Country Music Television’s 2023 “Next Women of Country” and Black River artist and songwriter MaRynn Taylor recently spoke to us about her family’s journey with her grandparents, who are both living with Alzheimer’s disease.
Tell us about your connection with Alzheimer’s.
Both of my paternal grandparents are living with Alzheimer’s disease. I love them both very much. I have so many fond memories growing up with them.
My grandma taught me how to whistle. I remember that day so vividly. We were sitting on the driveway and I kept trying, and trying. Finally, I got it. She was so proud of me for something as simple as whistling.
My grandpa was outdoorsy. He loved tending to the lawn and us kids would reap the benefit of a giant pile of leaves. I remember always being excited when fall came around because I knew we’d be going to my grandparent’s house and I was going to get lost in the leaves.
I hold on to these memories, big and small, so closely because I know my grandparents are not able to hold onto them anymore. It’s my way of remembering for them.
What were some of the first signs you saw in your grandparents?
I noticed the first signs with my grandma when I was a freshman in high school. She would repeat the same questions. “What’s the weather like today?” Five minutes later she’d ask, “Have you noticed the weather? It’s a nice day.” I never told her that she already asked about the weather because I didn’t want to embarrass or upset her. Instead I’d say, “Yes, grandma, it’s gorgeous outside. Wanna go for a walk?”
My grandpa started to show signs after I graduated high school. He and my grandma were in assisted living by then. He would repeatedly ask the same questions. “Where’s my truck?” and “When are we going back to Michigan?” It was hard to tell him, “This is your home now.”
What has been the hardest part(s) of the Alzheimer’s experience?
By far the hardest part is them not knowing who I am. The first time my grandpa forgot who I was, it really hurt. I knew it was going to happen someday, but it’s something you can never prepare yourself for.
Is there anything you wish you had known about the disease before experiencing it with your family?
I was very confused at first. It caught me off guard because my grandparents were not the same people I grew up with. Both of them were so wise and sharp. At the beginning, I did a lot of research to understand what they were experiencing and how to best engage them. The main thing I learned, and strive to do to this day, is keep them happy. I don’t know how long they’re going to be around so I want to soak up every moment I get with them.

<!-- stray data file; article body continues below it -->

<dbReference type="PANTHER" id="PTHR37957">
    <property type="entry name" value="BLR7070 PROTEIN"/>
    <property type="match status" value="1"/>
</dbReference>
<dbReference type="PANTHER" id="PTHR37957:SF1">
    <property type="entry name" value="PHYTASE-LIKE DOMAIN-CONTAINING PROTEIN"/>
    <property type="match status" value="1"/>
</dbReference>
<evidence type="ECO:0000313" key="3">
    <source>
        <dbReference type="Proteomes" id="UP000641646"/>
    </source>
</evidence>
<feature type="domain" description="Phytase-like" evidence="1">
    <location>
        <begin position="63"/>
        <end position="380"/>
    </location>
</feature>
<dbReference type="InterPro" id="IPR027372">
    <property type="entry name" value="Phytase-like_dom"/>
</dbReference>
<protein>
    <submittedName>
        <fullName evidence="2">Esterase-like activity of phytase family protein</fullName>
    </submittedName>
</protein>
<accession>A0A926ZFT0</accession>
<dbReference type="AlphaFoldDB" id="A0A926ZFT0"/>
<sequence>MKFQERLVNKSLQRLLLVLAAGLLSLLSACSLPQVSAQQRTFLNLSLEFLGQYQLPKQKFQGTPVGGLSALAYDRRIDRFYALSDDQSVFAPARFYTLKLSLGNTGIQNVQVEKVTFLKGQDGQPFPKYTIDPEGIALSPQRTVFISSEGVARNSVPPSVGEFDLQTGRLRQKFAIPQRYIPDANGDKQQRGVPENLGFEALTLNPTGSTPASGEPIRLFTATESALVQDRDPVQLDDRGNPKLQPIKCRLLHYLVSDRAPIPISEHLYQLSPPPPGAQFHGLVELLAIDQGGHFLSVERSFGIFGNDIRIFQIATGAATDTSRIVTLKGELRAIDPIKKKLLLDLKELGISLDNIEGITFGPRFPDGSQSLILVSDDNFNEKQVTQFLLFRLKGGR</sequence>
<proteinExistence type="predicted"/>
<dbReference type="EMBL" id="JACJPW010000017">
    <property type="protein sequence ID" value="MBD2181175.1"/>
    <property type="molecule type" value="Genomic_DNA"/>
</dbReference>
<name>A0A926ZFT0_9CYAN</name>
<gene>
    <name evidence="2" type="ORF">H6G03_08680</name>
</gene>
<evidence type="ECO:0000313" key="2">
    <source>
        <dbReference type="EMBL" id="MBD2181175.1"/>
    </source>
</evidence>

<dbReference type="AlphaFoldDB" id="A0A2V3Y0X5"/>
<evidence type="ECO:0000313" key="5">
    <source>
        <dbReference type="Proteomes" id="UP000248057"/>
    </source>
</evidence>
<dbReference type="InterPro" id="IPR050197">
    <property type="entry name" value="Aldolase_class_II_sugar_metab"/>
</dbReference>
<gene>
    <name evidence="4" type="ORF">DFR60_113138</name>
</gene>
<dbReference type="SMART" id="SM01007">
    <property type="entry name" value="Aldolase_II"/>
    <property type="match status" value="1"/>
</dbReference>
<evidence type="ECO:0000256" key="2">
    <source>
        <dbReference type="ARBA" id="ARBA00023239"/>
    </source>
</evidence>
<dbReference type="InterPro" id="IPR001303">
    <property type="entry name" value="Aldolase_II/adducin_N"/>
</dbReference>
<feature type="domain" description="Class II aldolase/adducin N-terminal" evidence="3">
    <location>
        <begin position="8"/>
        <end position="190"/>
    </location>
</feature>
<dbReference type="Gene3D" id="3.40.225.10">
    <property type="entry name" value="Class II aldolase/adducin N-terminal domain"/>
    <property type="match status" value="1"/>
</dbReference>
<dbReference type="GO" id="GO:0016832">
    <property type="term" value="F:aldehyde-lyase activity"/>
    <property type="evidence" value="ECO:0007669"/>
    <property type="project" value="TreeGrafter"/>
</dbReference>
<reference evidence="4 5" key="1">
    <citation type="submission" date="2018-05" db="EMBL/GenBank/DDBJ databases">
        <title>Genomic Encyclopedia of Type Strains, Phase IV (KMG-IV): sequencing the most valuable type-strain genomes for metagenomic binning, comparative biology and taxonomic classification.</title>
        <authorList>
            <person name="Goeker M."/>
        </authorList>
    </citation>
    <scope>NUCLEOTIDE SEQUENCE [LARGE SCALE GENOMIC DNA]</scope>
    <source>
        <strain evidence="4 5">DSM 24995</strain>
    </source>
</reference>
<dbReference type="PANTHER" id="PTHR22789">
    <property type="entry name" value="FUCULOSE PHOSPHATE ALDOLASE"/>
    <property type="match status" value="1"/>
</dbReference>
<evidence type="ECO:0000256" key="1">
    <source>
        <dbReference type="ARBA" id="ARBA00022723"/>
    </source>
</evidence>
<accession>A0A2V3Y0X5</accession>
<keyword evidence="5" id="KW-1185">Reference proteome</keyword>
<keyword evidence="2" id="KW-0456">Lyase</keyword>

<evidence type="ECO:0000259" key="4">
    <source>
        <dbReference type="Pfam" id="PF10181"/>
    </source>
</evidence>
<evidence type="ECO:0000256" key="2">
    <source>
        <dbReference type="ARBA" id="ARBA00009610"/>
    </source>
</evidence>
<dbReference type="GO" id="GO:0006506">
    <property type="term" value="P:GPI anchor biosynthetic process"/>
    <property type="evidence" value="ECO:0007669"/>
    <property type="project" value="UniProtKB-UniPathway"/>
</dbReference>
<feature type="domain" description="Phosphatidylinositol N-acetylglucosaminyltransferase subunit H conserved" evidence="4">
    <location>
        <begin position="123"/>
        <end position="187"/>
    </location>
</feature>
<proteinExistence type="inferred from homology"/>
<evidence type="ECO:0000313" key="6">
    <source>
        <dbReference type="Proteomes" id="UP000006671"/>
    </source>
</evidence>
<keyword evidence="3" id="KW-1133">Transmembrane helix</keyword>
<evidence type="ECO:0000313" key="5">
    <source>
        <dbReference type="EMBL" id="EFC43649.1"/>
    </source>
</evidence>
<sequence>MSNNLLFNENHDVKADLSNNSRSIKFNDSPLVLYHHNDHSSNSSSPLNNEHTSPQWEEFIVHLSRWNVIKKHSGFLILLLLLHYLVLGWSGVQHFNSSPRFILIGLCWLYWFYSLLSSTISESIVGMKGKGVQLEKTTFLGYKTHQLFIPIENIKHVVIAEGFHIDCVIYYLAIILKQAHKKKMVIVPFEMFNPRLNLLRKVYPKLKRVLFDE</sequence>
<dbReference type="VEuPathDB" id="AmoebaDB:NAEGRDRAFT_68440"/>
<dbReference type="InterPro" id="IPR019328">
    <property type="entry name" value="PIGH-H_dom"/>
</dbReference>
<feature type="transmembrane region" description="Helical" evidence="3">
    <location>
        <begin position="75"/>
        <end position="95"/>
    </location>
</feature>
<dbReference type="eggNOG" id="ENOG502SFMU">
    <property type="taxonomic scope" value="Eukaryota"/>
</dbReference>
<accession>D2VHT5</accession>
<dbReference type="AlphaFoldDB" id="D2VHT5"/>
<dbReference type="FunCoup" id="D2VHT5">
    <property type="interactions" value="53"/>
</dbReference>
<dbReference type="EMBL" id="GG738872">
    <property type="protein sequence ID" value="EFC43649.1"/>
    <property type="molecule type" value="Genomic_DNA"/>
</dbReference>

You released your new song titled “i love you, remember” on October 27th. Can you talk about the inspiration for that song? How do you hope your music will inspire others?
I was sitting on the couch talking with my grandparents when out of nowhere my grandpa asked, “Who are you?” and “How do I know you?” When I told him I was his granddaughter, MaRynn, he got upset and apologetic for forgetting who I was. It was heartbreaking. At that moment, I remember thinking ‘What do you say to your loved one in this situation?’ The first thing that came to mind was “I love him. He’s the person I’ve always known. He just doesn’t know who I am anymore and that’s okay.”
My song “i love you, remember” was inspired by that moment with my grandpa. The only thing that matters in those moments is the love you will continue to carry on for someone special even if they are no longer able to remember. “i love you, remember” is more than just a song – it is my tribute to my grandparents. My hope is that it will help shine a bright light on the battles families face every day when someone is experiencing Alzheimer's disease. I hope people find peace and resolve within the song.
Congratulations on your Grand Ole Opry debut in June! In November, you’ll be performing “i love you, remember” on a very different stage at the Nashville Walk to End Alzheimer’s. Can you talk about what performing your song at Walk means to you?
One of my favorite things about performing – especially as a new artist – is watching and hearing people relate to my songs even if there is only one person in the crowd. “i love you, remember” is one of my most personal songs yet. Some of the lyrics capture cherished memories I share with my grandparents from getting ice cream at my favorite ice cream shop to fishing on my grandpa’s boat.
It was so special to perform on the stage at the Nashville Walk and to share my story and song with others!
How do you hope to use your platform to draw awareness to the Alzheimer’s cause?
I want to use my platform to let people know they are not alone in this, especially people my age, because I know that I’m not the only grandkid going through this with a grandparent. I plan to keep talking, spreading the word, and sharing my story so people know that they are not alone. You can face this disease with an army of people supporting you, including the Alzheimer’s Association.
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